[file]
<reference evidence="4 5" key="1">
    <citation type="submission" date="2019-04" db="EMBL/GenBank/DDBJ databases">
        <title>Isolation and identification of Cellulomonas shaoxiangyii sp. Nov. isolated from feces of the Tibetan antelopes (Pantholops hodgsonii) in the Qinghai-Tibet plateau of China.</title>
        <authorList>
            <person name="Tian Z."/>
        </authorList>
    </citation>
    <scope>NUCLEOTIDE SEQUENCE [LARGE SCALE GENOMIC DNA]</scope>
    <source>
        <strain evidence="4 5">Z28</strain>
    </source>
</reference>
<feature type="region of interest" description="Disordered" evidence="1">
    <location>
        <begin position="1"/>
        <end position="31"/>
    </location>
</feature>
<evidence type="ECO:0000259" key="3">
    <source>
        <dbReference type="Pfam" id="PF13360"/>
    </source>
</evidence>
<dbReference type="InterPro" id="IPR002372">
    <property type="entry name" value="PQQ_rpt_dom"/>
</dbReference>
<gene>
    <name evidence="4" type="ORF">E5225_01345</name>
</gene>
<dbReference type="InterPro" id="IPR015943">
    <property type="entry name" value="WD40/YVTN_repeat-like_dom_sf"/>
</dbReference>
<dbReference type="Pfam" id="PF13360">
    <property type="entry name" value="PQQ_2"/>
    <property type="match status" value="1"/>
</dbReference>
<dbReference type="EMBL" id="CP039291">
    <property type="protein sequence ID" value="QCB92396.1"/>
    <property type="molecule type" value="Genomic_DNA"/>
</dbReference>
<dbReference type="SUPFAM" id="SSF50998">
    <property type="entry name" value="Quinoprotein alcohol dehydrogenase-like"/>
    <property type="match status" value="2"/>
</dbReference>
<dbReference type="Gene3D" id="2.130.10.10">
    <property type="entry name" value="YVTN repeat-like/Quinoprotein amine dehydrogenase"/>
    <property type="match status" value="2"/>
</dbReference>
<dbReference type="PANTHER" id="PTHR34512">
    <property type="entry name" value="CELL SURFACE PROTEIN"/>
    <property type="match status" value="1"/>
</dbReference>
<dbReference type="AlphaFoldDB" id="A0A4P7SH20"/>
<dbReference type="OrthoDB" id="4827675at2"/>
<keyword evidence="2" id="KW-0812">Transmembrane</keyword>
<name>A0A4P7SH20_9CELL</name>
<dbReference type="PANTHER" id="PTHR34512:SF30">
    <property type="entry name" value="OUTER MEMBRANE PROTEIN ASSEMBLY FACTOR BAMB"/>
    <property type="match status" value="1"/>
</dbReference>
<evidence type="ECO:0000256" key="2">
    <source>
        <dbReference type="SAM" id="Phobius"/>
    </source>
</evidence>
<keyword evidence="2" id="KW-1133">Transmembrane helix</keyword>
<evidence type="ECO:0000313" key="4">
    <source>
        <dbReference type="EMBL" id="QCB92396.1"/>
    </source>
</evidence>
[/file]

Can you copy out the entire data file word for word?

<reference evidence="4 5" key="1">
    <citation type="submission" date="2019-04" db="EMBL/GenBank/DDBJ databases">
        <title>Isolation and identification of Cellulomonas shaoxiangyii sp. Nov. isolated from feces of the Tibetan antelopes (Pantholops hodgsonii) in the Qinghai-Tibet plateau of China.</title>
        <authorList>
            <person name="Tian Z."/>
        </authorList>
    </citation>
    <scope>NUCLEOTIDE SEQUENCE [LARGE SCALE GENOMIC DNA]</scope>
    <source>
        <strain evidence="4 5">Z28</strain>
    </source>
</reference>
<feature type="region of interest" description="Disordered" evidence="1">
    <location>
        <begin position="1"/>
        <end position="31"/>
    </location>
</feature>
<evidence type="ECO:0000259" key="3">
    <source>
        <dbReference type="Pfam" id="PF13360"/>
    </source>
</evidence>
<dbReference type="InterPro" id="IPR002372">
    <property type="entry name" value="PQQ_rpt_dom"/>
</dbReference>
<gene>
    <name evidence="4" type="ORF">E5225_01345</name>
</gene>
<dbReference type="InterPro" id="IPR015943">
    <property type="entry name" value="WD40/YVTN_repeat-like_dom_sf"/>
</dbReference>
<dbReference type="Pfam" id="PF13360">
    <property type="entry name" value="PQQ_2"/>
    <property type="match status" value="1"/>
</dbReference>
<dbReference type="EMBL" id="CP039291">
    <property type="protein sequence ID" value="QCB92396.1"/>
    <property type="molecule type" value="Genomic_DNA"/>
</dbReference>
<dbReference type="SUPFAM" id="SSF50998">
    <property type="entry name" value="Quinoprotein alcohol dehydrogenase-like"/>
    <property type="match status" value="2"/>
</dbReference>
<dbReference type="Gene3D" id="2.130.10.10">
    <property type="entry name" value="YVTN repeat-like/Quinoprotein amine dehydrogenase"/>
    <property type="match status" value="2"/>
</dbReference>
<dbReference type="PANTHER" id="PTHR34512">
    <property type="entry name" value="CELL SURFACE PROTEIN"/>
    <property type="match status" value="1"/>
</dbReference>
<dbReference type="AlphaFoldDB" id="A0A4P7SH20"/>
<dbReference type="OrthoDB" id="4827675at2"/>
<keyword evidence="2" id="KW-0812">Transmembrane</keyword>
<name>A0A4P7SH20_9CELL</name>
<dbReference type="PANTHER" id="PTHR34512:SF30">
    <property type="entry name" value="OUTER MEMBRANE PROTEIN ASSEMBLY FACTOR BAMB"/>
    <property type="match status" value="1"/>
</dbReference>
<evidence type="ECO:0000256" key="2">
    <source>
        <dbReference type="SAM" id="Phobius"/>
    </source>
</evidence>
<keyword evidence="2" id="KW-1133">Transmembrane helix</keyword>
<evidence type="ECO:0000313" key="4">
    <source>
        <dbReference type="EMBL" id="QCB92396.1"/>
    </source>
</evidence>